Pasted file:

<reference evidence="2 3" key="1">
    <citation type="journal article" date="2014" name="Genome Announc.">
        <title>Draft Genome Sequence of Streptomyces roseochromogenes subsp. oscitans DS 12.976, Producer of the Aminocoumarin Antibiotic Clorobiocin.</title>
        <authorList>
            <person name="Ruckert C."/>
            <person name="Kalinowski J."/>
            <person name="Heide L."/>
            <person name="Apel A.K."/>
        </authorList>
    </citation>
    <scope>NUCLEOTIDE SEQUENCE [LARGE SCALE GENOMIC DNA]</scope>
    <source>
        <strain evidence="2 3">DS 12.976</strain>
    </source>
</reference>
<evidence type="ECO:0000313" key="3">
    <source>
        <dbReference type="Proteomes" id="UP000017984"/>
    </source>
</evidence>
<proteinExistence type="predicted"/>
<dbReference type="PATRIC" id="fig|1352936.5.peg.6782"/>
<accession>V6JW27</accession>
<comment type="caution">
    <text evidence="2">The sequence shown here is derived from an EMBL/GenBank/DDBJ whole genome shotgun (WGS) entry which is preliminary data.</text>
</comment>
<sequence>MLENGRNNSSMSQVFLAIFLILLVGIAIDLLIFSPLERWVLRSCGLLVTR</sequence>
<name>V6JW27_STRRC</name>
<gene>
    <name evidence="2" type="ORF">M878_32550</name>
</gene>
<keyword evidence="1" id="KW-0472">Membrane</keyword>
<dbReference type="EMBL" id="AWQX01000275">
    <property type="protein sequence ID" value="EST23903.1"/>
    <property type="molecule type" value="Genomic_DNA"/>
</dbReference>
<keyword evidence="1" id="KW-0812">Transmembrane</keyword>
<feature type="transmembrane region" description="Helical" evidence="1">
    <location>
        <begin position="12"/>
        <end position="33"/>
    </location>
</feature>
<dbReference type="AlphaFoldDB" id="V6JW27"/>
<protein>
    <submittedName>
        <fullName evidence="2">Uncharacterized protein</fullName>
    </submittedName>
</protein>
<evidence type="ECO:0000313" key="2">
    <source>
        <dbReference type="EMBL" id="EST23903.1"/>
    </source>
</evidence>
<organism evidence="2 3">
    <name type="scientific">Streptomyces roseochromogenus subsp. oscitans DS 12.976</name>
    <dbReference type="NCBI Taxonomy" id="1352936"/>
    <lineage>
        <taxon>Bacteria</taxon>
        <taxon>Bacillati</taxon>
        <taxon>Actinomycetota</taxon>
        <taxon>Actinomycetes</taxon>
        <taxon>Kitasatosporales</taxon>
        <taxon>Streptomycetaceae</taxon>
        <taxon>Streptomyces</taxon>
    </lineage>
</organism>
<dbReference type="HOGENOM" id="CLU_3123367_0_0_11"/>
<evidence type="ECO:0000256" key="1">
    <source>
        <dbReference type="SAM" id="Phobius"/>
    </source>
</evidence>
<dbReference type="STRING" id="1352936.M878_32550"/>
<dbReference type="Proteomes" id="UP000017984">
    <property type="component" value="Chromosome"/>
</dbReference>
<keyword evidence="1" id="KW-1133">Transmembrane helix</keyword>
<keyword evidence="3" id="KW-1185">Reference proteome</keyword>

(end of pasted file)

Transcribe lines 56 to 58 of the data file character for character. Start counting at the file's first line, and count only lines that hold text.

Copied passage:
    <name type="scientific">Streptomyces roseochromogenus subsp. oscitans DS 12.976</name>
    <dbReference type="NCBI Taxonomy" id="1352936"/>
    <lineage>